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Now, for the first time ever, there is a study of the poetry of Charles of Orleans that considers together the English, French, and Latin versions of this large and important body of lyric. Charles was a captive in England following the battle of Agincourt, pulled literally from beneath a heap of bodies and armor. During his twenty-five-year imprisonment, Charles wrote hundreds of poems in French and English, including the over 6,500 lines that form the first single-author lyric book in English. Coldiron analyzes several aspects of the poetry's significance, including its positions in literary history and theory, and its unusual challenges to medieval and Renaissance period categories. This well-written book explores Charles's poetic subjectivity and also presents unprecedented original primary research on the poet's final manuscript, a French-Latin book in facing column format. With theoretical sophistication, literary sensitivity, a richly contextualizing comparative method, and common sense, Coldiron argues that these translations connect cultures, languages, and literary traditions that were undergoing a crucial moment of conflict and separation just before the Tudor period.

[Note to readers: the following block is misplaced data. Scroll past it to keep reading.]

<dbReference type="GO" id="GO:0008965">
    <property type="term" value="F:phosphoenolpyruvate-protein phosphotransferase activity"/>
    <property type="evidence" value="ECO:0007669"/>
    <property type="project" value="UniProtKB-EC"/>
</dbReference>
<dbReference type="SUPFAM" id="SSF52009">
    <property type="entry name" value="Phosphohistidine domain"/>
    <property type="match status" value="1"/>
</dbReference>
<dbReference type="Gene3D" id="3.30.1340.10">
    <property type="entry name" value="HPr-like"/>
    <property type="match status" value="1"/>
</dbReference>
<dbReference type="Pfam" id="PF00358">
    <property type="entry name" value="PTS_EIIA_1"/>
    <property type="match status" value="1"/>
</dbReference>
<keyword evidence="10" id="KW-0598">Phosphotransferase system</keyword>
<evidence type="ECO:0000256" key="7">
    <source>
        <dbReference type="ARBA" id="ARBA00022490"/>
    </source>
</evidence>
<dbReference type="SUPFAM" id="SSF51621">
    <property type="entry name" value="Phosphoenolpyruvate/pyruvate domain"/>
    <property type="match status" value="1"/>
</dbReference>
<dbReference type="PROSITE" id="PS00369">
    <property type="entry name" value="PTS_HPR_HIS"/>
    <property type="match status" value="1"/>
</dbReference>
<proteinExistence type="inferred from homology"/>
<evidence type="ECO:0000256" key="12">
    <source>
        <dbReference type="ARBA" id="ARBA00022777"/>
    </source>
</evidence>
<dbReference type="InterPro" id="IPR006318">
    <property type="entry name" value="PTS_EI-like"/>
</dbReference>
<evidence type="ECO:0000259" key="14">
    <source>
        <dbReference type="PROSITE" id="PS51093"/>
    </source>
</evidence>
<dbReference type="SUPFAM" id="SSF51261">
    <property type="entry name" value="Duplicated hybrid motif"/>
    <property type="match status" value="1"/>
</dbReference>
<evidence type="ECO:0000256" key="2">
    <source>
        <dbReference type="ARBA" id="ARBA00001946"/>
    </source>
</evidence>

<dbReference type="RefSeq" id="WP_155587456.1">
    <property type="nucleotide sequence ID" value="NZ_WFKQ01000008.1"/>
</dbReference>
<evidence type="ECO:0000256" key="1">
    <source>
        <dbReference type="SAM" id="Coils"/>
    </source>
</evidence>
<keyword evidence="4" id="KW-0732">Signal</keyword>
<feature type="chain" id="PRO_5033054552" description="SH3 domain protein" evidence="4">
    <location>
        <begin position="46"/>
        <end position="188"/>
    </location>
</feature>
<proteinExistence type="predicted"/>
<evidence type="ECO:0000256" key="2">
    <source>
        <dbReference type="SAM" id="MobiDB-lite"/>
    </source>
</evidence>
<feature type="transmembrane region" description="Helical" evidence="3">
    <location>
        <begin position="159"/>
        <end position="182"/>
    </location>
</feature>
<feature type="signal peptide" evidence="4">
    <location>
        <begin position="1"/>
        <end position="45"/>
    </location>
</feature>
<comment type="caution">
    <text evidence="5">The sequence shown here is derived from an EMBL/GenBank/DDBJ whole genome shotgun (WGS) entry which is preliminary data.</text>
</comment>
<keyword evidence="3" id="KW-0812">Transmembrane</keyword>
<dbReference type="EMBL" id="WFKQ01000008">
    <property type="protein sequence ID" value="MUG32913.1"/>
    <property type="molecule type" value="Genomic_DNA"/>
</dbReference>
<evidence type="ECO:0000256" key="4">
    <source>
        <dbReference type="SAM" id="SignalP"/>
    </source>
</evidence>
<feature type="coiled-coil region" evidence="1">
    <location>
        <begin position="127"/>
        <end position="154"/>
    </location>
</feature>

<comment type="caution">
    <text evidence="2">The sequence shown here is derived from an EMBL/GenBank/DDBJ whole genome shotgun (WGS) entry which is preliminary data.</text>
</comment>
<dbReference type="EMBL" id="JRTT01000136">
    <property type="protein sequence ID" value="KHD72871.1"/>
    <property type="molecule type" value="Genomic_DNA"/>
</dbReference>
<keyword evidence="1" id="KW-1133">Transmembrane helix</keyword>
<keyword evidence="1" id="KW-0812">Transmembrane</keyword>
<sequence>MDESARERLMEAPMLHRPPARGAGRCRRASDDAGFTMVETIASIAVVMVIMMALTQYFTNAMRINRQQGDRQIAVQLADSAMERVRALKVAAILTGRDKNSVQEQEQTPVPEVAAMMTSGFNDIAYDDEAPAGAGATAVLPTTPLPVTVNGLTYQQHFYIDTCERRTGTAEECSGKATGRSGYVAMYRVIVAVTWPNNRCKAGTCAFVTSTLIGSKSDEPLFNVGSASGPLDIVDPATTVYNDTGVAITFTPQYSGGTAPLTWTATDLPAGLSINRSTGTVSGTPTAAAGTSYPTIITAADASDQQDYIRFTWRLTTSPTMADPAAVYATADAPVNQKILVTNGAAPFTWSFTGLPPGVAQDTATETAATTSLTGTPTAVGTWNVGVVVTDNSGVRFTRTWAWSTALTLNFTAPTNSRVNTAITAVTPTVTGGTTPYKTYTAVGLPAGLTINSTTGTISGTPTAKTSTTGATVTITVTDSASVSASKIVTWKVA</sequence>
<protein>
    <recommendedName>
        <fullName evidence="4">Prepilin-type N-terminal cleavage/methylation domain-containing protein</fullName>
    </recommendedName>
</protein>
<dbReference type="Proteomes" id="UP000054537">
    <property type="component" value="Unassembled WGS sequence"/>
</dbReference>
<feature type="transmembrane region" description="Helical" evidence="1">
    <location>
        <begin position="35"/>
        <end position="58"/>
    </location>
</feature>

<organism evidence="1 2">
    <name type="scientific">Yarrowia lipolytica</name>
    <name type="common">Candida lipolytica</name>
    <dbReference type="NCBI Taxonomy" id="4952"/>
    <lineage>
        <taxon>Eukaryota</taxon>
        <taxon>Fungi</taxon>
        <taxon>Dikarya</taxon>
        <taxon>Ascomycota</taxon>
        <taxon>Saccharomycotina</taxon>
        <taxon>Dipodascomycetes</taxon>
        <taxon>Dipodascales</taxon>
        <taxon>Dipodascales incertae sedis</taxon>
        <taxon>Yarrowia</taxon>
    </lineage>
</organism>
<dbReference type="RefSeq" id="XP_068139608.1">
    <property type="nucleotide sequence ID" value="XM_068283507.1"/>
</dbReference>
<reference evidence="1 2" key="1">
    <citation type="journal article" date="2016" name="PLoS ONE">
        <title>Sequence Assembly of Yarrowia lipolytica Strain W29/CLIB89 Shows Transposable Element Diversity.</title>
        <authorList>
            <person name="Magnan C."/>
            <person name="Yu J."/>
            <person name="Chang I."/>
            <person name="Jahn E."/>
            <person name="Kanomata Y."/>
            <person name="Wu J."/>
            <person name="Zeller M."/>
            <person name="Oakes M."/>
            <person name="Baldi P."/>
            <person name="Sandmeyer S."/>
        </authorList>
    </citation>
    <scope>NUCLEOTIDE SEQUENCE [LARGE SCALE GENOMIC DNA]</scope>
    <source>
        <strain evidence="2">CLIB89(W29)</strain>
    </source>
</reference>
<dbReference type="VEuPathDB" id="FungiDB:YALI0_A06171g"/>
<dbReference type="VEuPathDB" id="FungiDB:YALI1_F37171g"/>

This book will be useful to a wide range of literary scholars, particularly those interested in cross-cultural literary relations, comparative literature, or the history of poetry in French and English. Scholars of medieval and early-modern poetry and those interested in the history of literary translation will be particularly interested in the ground breaking work contained here, yet a wider scholarly readership will also find its insights and approaches applicable in many other areas of literary inquiry. Lucidly written, the book displays theoretical sophistication without jargon and makes a significant contribution to our understanding of this important but understudied figure, as well as to our understanding of early modern literary translation.